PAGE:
The Governess travels to Bly with apprehension. Her two young charges, Miles and Flora, and the housekeeper, Mrs. Grose, await her arrival. When the children welcome the Governess to the estate, she feels reassured about her decision to accept the job.

Mrs. Grose gives the Governess a letter stating that Miles has been expelled from school, which causes the Governess to momentarily recall her anxieties about Bly. Mrs. Grose says that Miles can be wild, but that he is not bad. As the Governess and Mrs. Grose watch the children innocently singing, they decide that the school officials are mistaken. The Governess resolves that she will not tell the children’s guardian.

The Governess, increasingly enchanted by the children, strolls the grounds of Bly. Yet she has heard cries during the night and footsteps outside her door. Suddenly, she is startled at the sight of a man standing on the tower of the house.

As Flora and Miles ride a hobbyhorse, the Governess describes the apparition to Mrs. Grose. Mrs. Grose tells the Governess of the master’s former valet, Peter Quint, his strange influence on the children, and his involvement with Miss Jessel, the former governess, who left pregnant and subsequently died. Mrs. Grose adds that Quint later died after a fall on an icy road. The Governess vows to protect the children.

The Governess is giving Miles a Latin lesson when he sings her a mysterious, plaintive rhyme. As the Governess and Flora sit by a lake in the park, Flora names the seas she knows, ending with the Dead Sea. She sings to her doll while the Governess reads a book. When the Governess sees the figure of Miss Jessel across the lake, she hurries Flora away. At night, Peter Quint and Miss Jessel try to lure the children outside. The ghosts disappear when the Governess and Mrs. Grose arrive.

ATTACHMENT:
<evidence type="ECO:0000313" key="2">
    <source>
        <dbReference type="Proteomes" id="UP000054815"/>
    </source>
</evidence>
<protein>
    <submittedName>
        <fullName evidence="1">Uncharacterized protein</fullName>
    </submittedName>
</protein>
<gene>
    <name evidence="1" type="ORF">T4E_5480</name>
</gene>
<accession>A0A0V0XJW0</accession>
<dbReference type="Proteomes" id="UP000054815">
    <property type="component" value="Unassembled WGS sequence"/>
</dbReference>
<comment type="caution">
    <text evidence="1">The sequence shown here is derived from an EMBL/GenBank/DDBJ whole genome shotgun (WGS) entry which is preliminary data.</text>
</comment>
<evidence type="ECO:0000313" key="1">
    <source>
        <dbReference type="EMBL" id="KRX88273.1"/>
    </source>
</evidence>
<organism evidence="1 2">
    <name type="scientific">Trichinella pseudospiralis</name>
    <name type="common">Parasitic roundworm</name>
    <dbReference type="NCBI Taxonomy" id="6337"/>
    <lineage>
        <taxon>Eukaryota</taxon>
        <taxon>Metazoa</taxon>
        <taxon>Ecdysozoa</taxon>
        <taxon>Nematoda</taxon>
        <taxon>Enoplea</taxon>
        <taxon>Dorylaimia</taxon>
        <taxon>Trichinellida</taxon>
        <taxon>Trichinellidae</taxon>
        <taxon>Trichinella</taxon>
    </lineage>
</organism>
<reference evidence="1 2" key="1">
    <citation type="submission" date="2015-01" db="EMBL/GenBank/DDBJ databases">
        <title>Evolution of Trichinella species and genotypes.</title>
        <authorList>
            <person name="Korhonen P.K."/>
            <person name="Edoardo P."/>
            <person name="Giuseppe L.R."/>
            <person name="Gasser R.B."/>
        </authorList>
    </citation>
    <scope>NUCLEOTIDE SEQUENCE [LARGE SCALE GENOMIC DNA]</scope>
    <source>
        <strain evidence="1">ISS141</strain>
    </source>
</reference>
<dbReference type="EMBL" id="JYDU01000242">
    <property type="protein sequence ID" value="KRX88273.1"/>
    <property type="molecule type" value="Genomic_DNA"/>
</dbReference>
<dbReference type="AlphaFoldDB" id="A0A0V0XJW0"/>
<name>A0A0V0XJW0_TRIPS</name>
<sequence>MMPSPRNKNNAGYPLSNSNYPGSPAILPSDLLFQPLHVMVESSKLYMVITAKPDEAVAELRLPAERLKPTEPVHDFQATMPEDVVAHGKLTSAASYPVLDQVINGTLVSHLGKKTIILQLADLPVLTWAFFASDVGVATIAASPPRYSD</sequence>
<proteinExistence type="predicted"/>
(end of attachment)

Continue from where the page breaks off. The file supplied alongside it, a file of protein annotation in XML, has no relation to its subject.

Act II
Miss Jessel and Peter Quint reproach each other and discuss their desire for revenge. The Governess reflects upon the evil she fears.

In the churchyard, Mrs. Grose comments upon the children’s sweetness, but the Governess tells her of their bizarre behavior. Mrs. Grose urges the Governess to write their guardian, but she refuses. As Flora enters the church, Miles lingers to ask the Governess when he will return to school. When he makes mention of “the others,” the Governess realizes what she is up against and decides to leave Bly.

The Governess enters the schoolroom to find Miss Jessel seated at her desk, lamenting her suffering. When the Governess challenges Miss Jessel, she vanishes. The Governess then decides to remain at Bly, but writes to the guardian. The Governess tells Miles that she has written to his guardian. Quint’s voice calls out to Miles, causing him to shriek. His candle goes out. Quint hovers over Miles, encouraging him to steal the letter before it can be sent. Miles slinks off to the schoolroom and takes the letter back to his bedroom.

In the schoolroom, Miles plays the piano for the Governess and Mrs. Grose. When Flora slips away, the Governess and Mrs. Grose go to find her. Miles exults in his successful ruse. The Governess and Mrs. Grose find Flora at the lake. Miss Jessel appears, but only the Governess sees her. Flora, shouting abuse at the Governess, is led off by Mrs. Grose. After hearing Flora’s evil ravings during the night, Mrs. Grose decides to take her away from Bly.

Mrs. Grose reveals that Miles stole the Governess’ letter. The Governess, now alone with Miles, questions the boy, but Quint tells Miles not to betray their secrets. Miles becomes hysterical and admits stealing the letter. When the Governess urges the boy to reveal the name of his tormentor, he implicates Quint. His power destroyed, Quint vanishes, as Miles falls dead.